by Chris Milan, NexTec
On October 21st and 22nd, NexTec had the opportunity to present alongside the Business of Cannabis at its annual Cannabis + Technology virtual event.
NexTec’s CannaBusiness ERP is a software solution designed to help cultivators and processors streamline operational efficiency and manage business growth. As such, we are firmly positioned at the intersection of both the cannabis and the technology industries, and are always interested in connecting with our peers and colleagues to learn more about the future of both of these fast-growing, dynamic sectors.
Below, we highlight four key takeaways from the event that include an outlook on the future of the cannabis industry and the move to virtual B2B trade shows.
Efficiency is the New “Funded Capacity”
In Canada, there is a rapid drive toward business efficiency and away from viewing relative company size as the key driver of success. Companies able to create efficient, compliant business practices are now the ones that will succeed six to 12 months from now.
It’s no surprise, then, that the focus on technology in the cannabis industry was so dynamic this month. Technology enables efficiency, and businesses from cultivators through to retailers spent their time honing business practices and their operations using various forms of tech. (For a full lineup of talks, panels and demos from the event, click here).
Virtual Events are Not Real-World Events Hosted Online…
Prior to the COVID-19 pandemic, the cannabis sector was heavily dependent on conventions and trade shows for B2B engagement. There was the annual pilgrimage to Las Vegas each December and other smaller, must-attend events scattered throughout North America.
But virtual events are different, and those differences are important to consider. At a convention, attendees spend hours at sessions, walking the floor and networking. In this new realm, most participants are likely working while attending virtual events, switching between multiple browser windows, answering calls and emails and generally working alongside event programming.
Building events, content and offerings for attendees that reflect this virtual reality is essential. Attendees can’t be expected to be present and focused on an event in real time, so it’s critical that content is made available on-demand.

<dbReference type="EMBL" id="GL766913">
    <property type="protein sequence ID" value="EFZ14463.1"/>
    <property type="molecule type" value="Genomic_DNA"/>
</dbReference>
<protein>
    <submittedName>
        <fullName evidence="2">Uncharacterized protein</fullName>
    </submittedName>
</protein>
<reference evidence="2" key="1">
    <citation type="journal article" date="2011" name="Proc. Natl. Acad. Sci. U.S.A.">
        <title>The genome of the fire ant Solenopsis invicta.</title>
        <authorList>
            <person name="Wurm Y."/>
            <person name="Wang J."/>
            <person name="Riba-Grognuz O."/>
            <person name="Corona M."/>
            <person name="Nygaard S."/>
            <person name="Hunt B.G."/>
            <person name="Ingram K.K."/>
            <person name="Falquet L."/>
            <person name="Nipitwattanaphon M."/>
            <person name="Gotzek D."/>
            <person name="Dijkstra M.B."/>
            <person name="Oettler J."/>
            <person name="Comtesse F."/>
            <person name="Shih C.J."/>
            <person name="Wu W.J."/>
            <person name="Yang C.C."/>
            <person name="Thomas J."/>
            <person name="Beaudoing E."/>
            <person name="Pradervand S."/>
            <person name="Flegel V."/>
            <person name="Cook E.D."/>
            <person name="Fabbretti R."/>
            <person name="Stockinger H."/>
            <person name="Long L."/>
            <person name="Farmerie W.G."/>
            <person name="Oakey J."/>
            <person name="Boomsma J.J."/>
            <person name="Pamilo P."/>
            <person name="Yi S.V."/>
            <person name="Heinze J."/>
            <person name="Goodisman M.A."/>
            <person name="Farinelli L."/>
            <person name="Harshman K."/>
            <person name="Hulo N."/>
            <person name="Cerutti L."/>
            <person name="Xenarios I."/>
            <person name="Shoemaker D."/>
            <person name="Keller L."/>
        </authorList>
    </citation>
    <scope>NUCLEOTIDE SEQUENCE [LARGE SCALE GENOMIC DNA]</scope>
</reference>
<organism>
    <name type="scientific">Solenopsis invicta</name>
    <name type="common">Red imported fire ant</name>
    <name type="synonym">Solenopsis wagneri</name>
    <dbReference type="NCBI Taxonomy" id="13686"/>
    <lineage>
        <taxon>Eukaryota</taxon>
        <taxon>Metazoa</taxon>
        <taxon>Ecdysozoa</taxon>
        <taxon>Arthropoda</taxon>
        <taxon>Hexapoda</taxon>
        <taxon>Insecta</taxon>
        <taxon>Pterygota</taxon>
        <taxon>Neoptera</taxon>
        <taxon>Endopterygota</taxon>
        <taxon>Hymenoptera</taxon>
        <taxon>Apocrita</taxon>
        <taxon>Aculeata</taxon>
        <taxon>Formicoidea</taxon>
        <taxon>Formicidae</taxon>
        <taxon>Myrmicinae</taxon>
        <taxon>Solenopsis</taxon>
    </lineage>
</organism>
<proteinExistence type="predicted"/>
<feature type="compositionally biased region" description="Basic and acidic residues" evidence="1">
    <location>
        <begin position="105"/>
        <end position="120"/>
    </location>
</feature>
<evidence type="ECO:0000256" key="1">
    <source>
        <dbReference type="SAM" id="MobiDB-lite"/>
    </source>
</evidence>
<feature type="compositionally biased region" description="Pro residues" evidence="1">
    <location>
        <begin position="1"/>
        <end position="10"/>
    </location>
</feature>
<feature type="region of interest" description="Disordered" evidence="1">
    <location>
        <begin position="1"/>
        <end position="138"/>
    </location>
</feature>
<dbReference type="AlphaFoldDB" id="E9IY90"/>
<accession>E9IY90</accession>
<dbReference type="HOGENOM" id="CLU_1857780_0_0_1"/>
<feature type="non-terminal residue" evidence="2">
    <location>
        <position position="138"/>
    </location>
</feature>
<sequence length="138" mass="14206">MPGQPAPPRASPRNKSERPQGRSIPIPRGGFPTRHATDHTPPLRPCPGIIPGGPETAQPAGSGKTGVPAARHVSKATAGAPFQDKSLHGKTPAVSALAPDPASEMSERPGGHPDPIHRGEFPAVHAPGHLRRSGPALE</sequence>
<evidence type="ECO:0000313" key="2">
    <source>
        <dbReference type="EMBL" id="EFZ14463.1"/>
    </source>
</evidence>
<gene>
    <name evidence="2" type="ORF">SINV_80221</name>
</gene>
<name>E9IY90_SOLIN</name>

…But Presenters, Sponsors and Attendees Still Want Personal Connections
While learning from presenters, keynotes and online demos is important, attendees still crave those one-on-one or small group connections.
During the Cannabis + Technology event, the most dynamic conversations occurred outside of the scheduled programming. We saw first-hand that the most valuable connections were made during the networking sessions and when attendees met virtually one-on-one. We all need to actively seek new ways to create this kind of personal engagement in the future.
Sense of Industry Optimism
We’re all facing challenging times as the pandemic continues to affect our jobs, businesses and the economy. But there is optimism when it comes to the growth of the cannabis industry.
Cannabis sales figures are increasing in nearly every market throughout North America and two major market indicators are getting the industry very excited: the Ontario cannabis retail market is continuing to expand rapidly and the U.S. is seeing a push towards new markets, led by recreational and medicinal legalization initiatives on the ballots of five states in the upcoming election. We’re looking forward to being part of that growth.
We are all learning how the world of B2B engagement is changing. What may work for B2B events like Cannabis + Technology this year, may not be true for virtual events in the future as people’s online business habits change. But for those utilizing technology to help run their cannabis businesses, it’s clear that they will be better poised to adapt to these changes than those without it.